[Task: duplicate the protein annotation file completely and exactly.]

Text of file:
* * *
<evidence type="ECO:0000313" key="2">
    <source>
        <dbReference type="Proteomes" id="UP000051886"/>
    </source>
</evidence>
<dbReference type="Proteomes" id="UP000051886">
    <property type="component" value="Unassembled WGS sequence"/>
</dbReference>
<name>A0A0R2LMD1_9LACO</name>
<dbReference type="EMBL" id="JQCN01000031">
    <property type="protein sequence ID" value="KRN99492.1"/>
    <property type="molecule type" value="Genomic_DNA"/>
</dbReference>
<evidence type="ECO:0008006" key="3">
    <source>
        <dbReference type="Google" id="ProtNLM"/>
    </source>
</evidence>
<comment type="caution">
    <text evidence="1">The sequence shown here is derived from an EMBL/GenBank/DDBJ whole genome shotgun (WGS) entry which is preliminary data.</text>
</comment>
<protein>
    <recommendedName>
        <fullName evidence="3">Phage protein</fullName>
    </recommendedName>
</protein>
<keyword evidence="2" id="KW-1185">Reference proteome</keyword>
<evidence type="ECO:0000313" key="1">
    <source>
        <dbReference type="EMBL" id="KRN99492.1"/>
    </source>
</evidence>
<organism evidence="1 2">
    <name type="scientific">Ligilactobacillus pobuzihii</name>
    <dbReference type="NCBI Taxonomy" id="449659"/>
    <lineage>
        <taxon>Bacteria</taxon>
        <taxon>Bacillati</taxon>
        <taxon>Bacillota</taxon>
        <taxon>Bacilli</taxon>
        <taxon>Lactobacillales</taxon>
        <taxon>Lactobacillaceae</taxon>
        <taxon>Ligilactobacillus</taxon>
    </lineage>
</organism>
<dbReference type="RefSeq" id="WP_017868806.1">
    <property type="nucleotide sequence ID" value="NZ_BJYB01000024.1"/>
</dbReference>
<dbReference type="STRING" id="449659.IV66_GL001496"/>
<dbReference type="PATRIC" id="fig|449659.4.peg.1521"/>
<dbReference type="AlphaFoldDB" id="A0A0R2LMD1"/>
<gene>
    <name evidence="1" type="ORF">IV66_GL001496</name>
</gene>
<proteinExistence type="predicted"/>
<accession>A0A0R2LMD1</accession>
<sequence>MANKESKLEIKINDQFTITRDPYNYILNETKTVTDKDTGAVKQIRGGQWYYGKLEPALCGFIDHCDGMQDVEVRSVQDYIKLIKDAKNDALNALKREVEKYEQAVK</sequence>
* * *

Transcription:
<evidence type="ECO:0000313" key="2">
    <source>
        <dbReference type="Proteomes" id="UP000051886"/>
    </source>
</evidence>
<dbReference type="Proteomes" id="UP000051886">
    <property type="component" value="Unassembled WGS sequence"/>
</dbReference>
<name>A0A0R2LMD1_9LACO</name>
<dbReference type="EMBL" id="JQCN01000031">
    <property type="protein sequence ID" value="KRN99492.1"/>
    <property type="molecule type" value="Genomic_DNA"/>
</dbReference>
<evidence type="ECO:0008006" key="3">
    <source>
        <dbReference type="Google" id="ProtNLM"/>
    </source>
</evidence>
<comment type="caution">
    <text evidence="1">The sequence shown here is derived from an EMBL/GenBank/DDBJ whole genome shotgun (WGS) entry which is preliminary data.</text>
</comment>
<protein>
    <recommendedName>
        <fullName evidence="3">Phage protein</fullName>
    </recommendedName>
</protein>
<keyword evidence="2" id="KW-1185">Reference proteome</keyword>
<evidence type="ECO:0000313" key="1">
    <source>
        <dbReference type="EMBL" id="KRN99492.1"/>
    </source>
</evidence>
<organism evidence="1 2">
    <name type="scientific">Ligilactobacillus pobuzihii</name>
    <dbReference type="NCBI Taxonomy" id="449659"/>
    <lineage>
        <taxon>Bacteria</taxon>
        <taxon>Bacillati</taxon>
        <taxon>Bacillota</taxon>
        <taxon>Bacilli</taxon>
        <taxon>Lactobacillales</taxon>
        <taxon>Lactobacillaceae</taxon>
        <taxon>Ligilactobacillus</taxon>
    </lineage>
</organism>
<dbReference type="RefSeq" id="WP_017868806.1">
    <property type="nucleotide sequence ID" value="NZ_BJYB01000024.1"/>
</dbReference>
<dbReference type="STRING" id="449659.IV66_GL001496"/>
<dbReference type="PATRIC" id="fig|449659.4.peg.1521"/>
<dbReference type="AlphaFoldDB" id="A0A0R2LMD1"/>
<gene>
    <name evidence="1" type="ORF">IV66_GL001496</name>
</gene>
<proteinExistence type="predicted"/>
<accession>A0A0R2LMD1</accession>
<sequence>MANKESKLEIKINDQFTITRDPYNYILNETKTVTDKDTGAVKQIRGGQWYYGKLEPALCGFIDHCDGMQDVEVRSVQDYIKLIKDAKNDALNALKREVEKYEQAVK</sequence>